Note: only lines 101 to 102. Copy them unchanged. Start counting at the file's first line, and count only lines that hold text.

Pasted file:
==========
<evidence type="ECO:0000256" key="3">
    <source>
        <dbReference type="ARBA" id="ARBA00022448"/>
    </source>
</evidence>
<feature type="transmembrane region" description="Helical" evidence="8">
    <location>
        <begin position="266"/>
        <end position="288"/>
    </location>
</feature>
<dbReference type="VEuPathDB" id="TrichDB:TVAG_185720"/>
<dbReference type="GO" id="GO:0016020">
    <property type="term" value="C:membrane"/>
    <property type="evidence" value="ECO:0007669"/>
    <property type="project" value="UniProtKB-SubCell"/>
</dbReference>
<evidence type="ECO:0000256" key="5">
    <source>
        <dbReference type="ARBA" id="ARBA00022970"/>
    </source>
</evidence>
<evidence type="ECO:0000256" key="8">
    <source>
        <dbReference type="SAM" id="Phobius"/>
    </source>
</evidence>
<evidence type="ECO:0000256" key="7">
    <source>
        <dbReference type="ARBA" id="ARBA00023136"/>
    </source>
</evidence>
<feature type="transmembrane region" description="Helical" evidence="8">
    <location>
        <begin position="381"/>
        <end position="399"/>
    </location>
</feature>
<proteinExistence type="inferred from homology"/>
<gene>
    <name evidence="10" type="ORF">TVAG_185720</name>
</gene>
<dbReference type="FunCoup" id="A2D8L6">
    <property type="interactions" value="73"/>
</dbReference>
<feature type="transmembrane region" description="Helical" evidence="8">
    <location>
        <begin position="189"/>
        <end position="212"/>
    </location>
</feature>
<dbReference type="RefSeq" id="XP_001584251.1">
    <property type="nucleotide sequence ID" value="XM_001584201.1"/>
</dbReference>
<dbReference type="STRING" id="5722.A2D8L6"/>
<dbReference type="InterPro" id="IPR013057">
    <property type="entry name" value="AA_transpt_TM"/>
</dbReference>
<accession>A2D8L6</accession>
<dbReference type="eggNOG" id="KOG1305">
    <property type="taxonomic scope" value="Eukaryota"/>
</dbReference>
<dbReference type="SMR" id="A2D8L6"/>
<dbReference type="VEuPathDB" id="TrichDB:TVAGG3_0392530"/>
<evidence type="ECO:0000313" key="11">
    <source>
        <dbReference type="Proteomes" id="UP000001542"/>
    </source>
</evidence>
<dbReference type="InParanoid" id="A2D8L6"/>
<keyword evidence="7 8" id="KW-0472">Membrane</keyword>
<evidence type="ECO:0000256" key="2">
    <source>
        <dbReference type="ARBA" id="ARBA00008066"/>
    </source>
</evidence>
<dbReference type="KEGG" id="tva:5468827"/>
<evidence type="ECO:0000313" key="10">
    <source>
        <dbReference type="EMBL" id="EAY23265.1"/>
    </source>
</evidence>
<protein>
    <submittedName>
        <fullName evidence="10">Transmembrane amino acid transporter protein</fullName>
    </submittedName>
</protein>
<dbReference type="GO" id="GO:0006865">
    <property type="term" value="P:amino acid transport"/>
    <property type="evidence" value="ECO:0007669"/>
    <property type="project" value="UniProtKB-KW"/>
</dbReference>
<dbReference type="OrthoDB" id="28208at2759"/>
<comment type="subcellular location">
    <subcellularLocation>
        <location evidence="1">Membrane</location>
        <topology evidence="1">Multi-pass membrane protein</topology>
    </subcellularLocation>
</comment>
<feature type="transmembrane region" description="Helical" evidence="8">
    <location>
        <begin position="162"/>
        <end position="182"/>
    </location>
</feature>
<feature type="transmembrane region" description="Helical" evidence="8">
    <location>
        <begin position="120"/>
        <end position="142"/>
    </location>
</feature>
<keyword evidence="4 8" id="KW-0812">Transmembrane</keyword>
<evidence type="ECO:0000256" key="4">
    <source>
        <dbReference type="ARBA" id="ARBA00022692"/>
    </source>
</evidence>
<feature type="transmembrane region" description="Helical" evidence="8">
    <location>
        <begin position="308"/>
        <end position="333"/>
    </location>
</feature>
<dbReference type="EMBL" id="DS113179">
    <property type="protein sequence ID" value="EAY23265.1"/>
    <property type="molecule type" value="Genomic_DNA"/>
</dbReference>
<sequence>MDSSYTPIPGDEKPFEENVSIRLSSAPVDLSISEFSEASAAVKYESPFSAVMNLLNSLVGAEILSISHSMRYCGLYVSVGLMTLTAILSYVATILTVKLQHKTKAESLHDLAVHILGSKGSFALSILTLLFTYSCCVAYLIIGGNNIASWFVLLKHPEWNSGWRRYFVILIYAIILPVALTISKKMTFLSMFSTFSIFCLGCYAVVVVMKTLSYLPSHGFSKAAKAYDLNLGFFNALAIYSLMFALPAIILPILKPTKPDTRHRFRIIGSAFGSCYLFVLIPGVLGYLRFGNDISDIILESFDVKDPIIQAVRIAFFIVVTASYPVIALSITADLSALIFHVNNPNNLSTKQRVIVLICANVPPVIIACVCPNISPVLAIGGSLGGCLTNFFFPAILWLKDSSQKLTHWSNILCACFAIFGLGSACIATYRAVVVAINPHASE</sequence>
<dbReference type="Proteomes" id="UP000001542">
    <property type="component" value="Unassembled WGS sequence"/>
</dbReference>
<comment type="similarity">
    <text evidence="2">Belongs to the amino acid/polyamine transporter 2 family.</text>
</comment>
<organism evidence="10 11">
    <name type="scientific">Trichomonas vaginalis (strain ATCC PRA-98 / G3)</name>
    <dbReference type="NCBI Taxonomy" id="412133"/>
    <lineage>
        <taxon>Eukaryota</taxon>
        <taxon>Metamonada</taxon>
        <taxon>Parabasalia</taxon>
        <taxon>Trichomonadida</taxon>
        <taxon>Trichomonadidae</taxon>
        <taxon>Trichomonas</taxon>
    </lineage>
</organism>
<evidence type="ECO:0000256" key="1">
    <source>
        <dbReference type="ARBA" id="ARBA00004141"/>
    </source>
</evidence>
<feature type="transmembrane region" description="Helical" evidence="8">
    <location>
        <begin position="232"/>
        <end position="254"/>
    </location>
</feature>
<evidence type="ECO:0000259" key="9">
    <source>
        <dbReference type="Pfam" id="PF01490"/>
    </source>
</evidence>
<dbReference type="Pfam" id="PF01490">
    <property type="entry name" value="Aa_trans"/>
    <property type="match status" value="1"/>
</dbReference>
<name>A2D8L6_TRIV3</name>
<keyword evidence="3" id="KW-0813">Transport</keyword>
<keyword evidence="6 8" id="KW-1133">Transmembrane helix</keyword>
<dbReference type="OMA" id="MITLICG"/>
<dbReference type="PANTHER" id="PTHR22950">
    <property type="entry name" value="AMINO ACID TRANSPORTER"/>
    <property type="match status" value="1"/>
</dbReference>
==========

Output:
    <location>
        <begin position="162"/>